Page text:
September 14, 2014

SHOWBUZZDAILY Toronto 2014 Mini-Reviews


As has been generally reported, this year’s Toronto Film Festival wasn’t a dominant one, lacking the kind of overwhelming favorites that The King’s Speech and Argo have been in recent years.  Some potentially major upcoming films chose to screen at other festivals (Birdman at Venice, Gone Girl and Inherent Vice in New York), while others (Unbroken, Big Eyes, American Sniper, Selma) said thanks but no thanks to the festival circuit in general.

For me, 28 films in 7 days wasn’t a personal record, but a good haul nonetheless.  I got to just about everything I set out to see, the conspicuous exception being Noah Baumbach’s While We’re Young, for which I had a ticket that had to be dumped when the fourth movie listed below suddenly became the festival phenomenon.

The titles below are in a rough order of personal preference, although the distances between each of them vary.  US distributors and opening dates are listed where applicable:

THE IMITATION GAME (Weinstein – November 21):  Festival season is the traditional coming-out party for awards contenders, and Morten Tyldum’s biography of Alan Turing, from a crack script by Graham Moore, will certainly be in the thick of that discussion–especially since the film just collected Toronto’s People’s Choice Award, which has previously gone to, among others, 12 Years A Slave, The King’s Speech and Slumdog Millionaire.  Benedict Cumberbatch’s dazzling portrayal of Turing is admirably different from his Sherlock Holmes despite the characters’ shared brilliance and lack of social skills.  Moore’s script cuts effectively between the thriller-like effort of Turing and his team of mathematicians and cryptologists to break the German Enigma code during World War II, inventing the world’s first real computer along the way, and Turing’s personal crises earlier and later in his life.   The superb supporting cast is led by Keira Knightley as Turing’s closest associate, along with Matthew Goode, Mark Strong and Charles Dance.

THE THEORY OF EVERYTHING (Focus/Universal – November 7):  Another British genius, and another strong biography.  All of the rules of “Oscar bait” suggest that Eddie Redmayne, playing Stephen Hawking, is instantly at the top of the year’s Best Actor candidates, as he not only gives a memorable, complex performance in general, but convincingly captures the physicality of Hawking’s gradual decline due to motor neuron disease, along with his enduring will to continue his investigation of the foundations of the universe.  Anthony McCarten’s script isn’t a mere chronicle of illness and science, but also the story of a full yet difficult marriage, with Felicity Jones as Hawking’s wife and chief caretaker.  Director James Marsh started as a documentarian, and Theory feels scrupulously real, rarely falling into illness-movie cliches.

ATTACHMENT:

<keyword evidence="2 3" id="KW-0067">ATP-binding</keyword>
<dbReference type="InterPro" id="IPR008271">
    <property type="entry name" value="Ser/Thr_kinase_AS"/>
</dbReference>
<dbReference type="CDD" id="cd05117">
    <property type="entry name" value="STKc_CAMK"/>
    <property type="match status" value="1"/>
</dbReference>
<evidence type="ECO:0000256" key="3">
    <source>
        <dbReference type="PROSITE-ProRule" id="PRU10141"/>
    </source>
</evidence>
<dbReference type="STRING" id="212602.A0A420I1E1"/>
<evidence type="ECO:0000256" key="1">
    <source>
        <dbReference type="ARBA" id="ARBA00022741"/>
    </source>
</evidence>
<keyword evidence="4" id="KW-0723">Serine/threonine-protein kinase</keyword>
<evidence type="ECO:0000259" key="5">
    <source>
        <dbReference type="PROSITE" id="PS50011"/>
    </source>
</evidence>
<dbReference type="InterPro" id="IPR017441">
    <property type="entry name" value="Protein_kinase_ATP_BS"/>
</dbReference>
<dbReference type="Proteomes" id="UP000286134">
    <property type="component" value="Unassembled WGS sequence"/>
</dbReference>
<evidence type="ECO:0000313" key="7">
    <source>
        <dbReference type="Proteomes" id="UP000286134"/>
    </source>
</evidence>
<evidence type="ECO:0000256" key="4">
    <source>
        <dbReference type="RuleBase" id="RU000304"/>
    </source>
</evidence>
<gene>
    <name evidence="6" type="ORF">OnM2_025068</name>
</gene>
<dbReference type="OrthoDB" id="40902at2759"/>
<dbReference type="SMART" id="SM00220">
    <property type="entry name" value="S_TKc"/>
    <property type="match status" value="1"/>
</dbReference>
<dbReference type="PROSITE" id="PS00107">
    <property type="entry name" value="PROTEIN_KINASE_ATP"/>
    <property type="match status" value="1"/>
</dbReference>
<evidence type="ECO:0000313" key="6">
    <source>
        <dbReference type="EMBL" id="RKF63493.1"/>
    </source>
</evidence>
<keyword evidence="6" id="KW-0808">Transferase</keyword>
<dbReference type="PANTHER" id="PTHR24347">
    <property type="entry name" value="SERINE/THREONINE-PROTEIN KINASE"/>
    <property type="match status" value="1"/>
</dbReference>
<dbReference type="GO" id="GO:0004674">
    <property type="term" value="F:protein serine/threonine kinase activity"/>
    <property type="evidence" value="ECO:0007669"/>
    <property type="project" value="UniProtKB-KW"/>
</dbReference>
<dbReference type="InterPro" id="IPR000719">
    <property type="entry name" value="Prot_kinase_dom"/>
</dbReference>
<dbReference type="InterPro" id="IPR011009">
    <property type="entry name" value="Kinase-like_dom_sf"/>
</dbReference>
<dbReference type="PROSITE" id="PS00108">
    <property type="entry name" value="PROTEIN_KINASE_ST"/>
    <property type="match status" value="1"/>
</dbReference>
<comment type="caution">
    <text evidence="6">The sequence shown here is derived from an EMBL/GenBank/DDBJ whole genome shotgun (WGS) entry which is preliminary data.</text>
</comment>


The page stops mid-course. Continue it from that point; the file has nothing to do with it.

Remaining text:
WILD (Fox Searchlight – December 5):  After years of languishing in mediocre rom-coms, Reese Witherspoon gives Wild her all, and deserves to be penciled in as yet another Oscar frontrunner.   (Director Jean-Marc Valee was behind the camera for last year’s Dallas Buyers Club, so he knows something about getting performers to the Dolby Theater podium.)  Much of the story features Witherspoon virtually solo; she plays Cheryl Strayed in the film version of Strayed’s best-selling memoir, about her journey along the Pacific Coast on foot, and gradually out of a dark hole of drug use and despair.  Laura Dern is Witherspoon’s match as her mother, the key person in her life.  Nick Hornby wrote the artfully structured, unsentimental script, which permits Witherspoon to do tour de force work without the result feeling like a stunt, and the film is beautifully photographed and scored as well.

TOP FIVE (Paramount – no release date yet):  Chris Rock’s third movie as a writer/director/star swamped every other acquisition title at the festival and sold for $12.5M + a $20M marketing commitment.  It largely lives up to the hype, and plays as part Woody Allen, part Richard Linklater’s Before trilogy, yet with a tone and humor that are all Rock’s.  He plays a former comedy franchise star who’s trying to be taken seriously as an dramatic actor while also preparing to marry a reality-TV star, and who agrees to be trailed throughout his new movie’s opening day and night by NY Times reporter Rosario Dawson.  The chemistry between the two is strong, and the script (despite some extreme plot contrivances) is both hilarious and unexpectedly trenchant, and more carefully constructed than it may at first seem.  The movie practically bursts at the seams with first-rate cameo performers, all of whom are used well by Rock.  Overall, it marks the first time his remarkable stand-up persona has successfully translated to the big screen.

THE LAST 5 YEARS (Radius/Weinstein – no release date yet):  A must-see for musical devotees (and possibly hell on earth for those who aren’t), because while the production values in Richard LaGravenese’s adaptation of Jason Robert Brown’s Off-Broadway show may be rudimentary, the movie is purely and simply a record of the wildly talented Anna Kendrick and Jeremy Jordan singing Brown’s gorgeous songs.  LaGravenese has retained the structure of alternating solos by a wife (singing from the end of her marriage backwards to the happy start) and husband (singing in the opposite chronology), but has added enough interaction between the couple so that the film feels like a real movie rather than a filmed concert.  The score and performances are ideally matched, and that will be enough for its sure-to-be niche audience.